Williams & Wilkins v. U.S., 172 U.S.P.Q. 670 (Ct.Cl. 1972), rev'd, 487 F.2d 1345 (Ct.Cl. 1973) is the first case in the USA involving photocopying of copyrighted journals by a library.   I have posted the entire trial court's opinion and the entire appellate opinion, together with my annotations and critical analysis of this case.

Law (e.g., statutes, judicial opinions, government regulations) in the USA is not copyrightable subject matter, although — bizarrely — at least 17 states in the USA attempt to copyright either their statutes or judicial opinions, and for-profit companies publish most of the law used in the USA.   My essay traces the history of copyright for law in the USA, and explains the recent rise of public-domain citation formats for judicial opinions.

If a work is registered with the U.S. Copyright Office before infringement occurs, and if the copyright owner wins copyright infringement litigation, then the judge may order the infringer to reimburse the copyright owner's reasonable attorney's fees. 17 U.S.C. §§ 412, 505.   In May 2010, I began writing a 121-page technical essay on the criteria used by a judge to decide whether to award attorney's fees to a prevailing party in a copyright infringement case.   My essay emphasizes law in the Second, Seventh, and Ninth Circuits.   I also include a discussion of "reasonable" attorney's fees, mostly from cases in the U.S. Supreme Court or the Seventh Circuit.   This essay considers seldom-discussed details in law, which are economically important to litigants.

What does a copyright on a compilation of preexisting material protect?   After the 1991 U.S. Supreme Court decision in Feist, copyright on compilations of facts seems to protect the creative expression of an author in presenting facts. My essay on copyright for compilations gives the history of the law in this area and explains problems with the current law.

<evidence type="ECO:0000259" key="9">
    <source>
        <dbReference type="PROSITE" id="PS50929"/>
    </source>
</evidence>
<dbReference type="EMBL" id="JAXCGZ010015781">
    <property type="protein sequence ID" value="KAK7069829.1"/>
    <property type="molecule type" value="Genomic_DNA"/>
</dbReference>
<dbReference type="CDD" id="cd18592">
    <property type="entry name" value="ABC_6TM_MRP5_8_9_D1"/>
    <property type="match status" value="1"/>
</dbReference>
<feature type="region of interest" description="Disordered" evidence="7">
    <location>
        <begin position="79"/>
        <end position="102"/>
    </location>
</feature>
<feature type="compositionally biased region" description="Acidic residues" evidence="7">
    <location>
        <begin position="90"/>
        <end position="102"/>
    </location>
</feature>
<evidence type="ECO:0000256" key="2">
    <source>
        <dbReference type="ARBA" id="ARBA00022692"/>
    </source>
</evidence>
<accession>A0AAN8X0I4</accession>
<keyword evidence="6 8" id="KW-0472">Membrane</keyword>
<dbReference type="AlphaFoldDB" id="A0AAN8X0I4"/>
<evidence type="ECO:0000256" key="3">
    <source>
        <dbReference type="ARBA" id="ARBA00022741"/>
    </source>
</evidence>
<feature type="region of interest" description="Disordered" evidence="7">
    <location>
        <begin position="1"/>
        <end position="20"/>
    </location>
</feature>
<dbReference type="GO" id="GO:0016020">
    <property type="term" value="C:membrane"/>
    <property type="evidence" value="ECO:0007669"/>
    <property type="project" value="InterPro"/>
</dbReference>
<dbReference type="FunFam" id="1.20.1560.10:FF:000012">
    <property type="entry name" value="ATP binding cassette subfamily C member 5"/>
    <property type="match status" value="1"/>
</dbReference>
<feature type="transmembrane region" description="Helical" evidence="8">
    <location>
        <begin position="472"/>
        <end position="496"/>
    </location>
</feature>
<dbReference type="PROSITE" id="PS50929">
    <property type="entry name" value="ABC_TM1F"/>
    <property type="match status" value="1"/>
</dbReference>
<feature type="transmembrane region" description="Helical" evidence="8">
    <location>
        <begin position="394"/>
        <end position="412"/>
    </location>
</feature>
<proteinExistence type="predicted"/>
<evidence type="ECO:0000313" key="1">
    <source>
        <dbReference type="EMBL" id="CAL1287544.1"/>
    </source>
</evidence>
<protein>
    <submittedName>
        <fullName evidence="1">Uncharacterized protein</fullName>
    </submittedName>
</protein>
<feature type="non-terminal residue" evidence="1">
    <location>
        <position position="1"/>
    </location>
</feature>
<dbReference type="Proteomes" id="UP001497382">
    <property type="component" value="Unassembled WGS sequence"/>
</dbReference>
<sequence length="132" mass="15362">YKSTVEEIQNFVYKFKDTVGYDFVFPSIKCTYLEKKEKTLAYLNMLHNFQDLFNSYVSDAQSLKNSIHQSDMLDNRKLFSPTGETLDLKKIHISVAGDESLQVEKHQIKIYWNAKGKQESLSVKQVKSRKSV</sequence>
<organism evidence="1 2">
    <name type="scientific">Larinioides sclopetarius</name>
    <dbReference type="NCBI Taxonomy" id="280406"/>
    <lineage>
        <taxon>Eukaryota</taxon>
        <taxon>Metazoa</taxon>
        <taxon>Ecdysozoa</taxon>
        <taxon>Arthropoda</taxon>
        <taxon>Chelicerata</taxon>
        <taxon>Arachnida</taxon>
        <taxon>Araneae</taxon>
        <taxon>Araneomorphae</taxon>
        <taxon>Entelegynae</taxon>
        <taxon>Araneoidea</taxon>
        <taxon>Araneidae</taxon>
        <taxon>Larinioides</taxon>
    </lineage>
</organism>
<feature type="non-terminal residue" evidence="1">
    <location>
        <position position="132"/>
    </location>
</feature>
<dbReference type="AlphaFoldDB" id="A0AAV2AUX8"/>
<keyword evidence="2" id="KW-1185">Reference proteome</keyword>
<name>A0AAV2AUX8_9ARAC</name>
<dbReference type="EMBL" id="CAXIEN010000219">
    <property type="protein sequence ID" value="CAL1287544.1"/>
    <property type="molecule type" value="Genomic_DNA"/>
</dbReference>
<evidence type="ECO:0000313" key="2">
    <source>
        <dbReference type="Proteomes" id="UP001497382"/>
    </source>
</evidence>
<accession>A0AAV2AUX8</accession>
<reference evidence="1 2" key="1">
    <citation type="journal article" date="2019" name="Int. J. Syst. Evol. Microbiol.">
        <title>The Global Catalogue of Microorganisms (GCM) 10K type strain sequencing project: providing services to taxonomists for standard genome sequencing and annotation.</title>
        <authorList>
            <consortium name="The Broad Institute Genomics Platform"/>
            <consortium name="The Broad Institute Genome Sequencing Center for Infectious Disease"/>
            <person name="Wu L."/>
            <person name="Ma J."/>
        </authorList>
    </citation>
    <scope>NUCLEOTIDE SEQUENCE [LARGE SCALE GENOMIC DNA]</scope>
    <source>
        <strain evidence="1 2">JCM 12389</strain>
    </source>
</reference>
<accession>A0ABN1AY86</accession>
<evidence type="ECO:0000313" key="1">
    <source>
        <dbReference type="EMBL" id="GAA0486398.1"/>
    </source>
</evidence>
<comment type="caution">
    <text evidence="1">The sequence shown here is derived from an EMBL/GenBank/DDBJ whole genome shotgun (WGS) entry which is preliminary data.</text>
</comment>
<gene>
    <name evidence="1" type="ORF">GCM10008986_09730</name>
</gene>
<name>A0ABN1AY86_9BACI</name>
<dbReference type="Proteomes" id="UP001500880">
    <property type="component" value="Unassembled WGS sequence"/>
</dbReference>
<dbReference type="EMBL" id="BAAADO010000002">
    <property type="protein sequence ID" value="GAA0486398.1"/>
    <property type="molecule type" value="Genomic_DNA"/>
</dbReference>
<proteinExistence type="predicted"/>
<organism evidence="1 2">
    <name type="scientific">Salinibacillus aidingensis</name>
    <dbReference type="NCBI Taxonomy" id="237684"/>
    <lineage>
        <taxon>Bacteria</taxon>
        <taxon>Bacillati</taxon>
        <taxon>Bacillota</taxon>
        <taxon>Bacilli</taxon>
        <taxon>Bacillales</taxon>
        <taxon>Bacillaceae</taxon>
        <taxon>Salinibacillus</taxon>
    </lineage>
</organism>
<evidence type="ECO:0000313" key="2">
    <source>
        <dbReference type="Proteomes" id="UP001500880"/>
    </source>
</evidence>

The law in the USA requires permission for either the commercial exploitation of a person's name or likeness (e.g., photograph) or recording any performance (e.g., music, entertainment, lecture, etc.).

I have posted an essay on common-law copyright in the USA, which protected unpublished works from the early 1800s until 1 Jan 1978. Common-law copyrights continue to protect works that are not "fixed in any tangible means of expression", such as unrecorded performances.

music copyright law

My main webpage on copyright of music discusses copyright of sheet music and sound recordings.   I have also posted a collection of links to resources on music copyright law.

I posted a provocative essay on defects in current copyright law in the USA that might not protect a new edition of public-domain works (e.g., musical compositions by J.S. Bach). This essay also discusses the legal standard for copyrightability of derivative works (e.g., arrangements) in music, and the minimum length of a copyrightable theme in music.   I am not encouraging anyone to copy new editions of old music.   The only purpose of this essay is to encourage enactment of a federal statute to protect the labor, skill, and expense of scholars who produce new editions of public-domain works.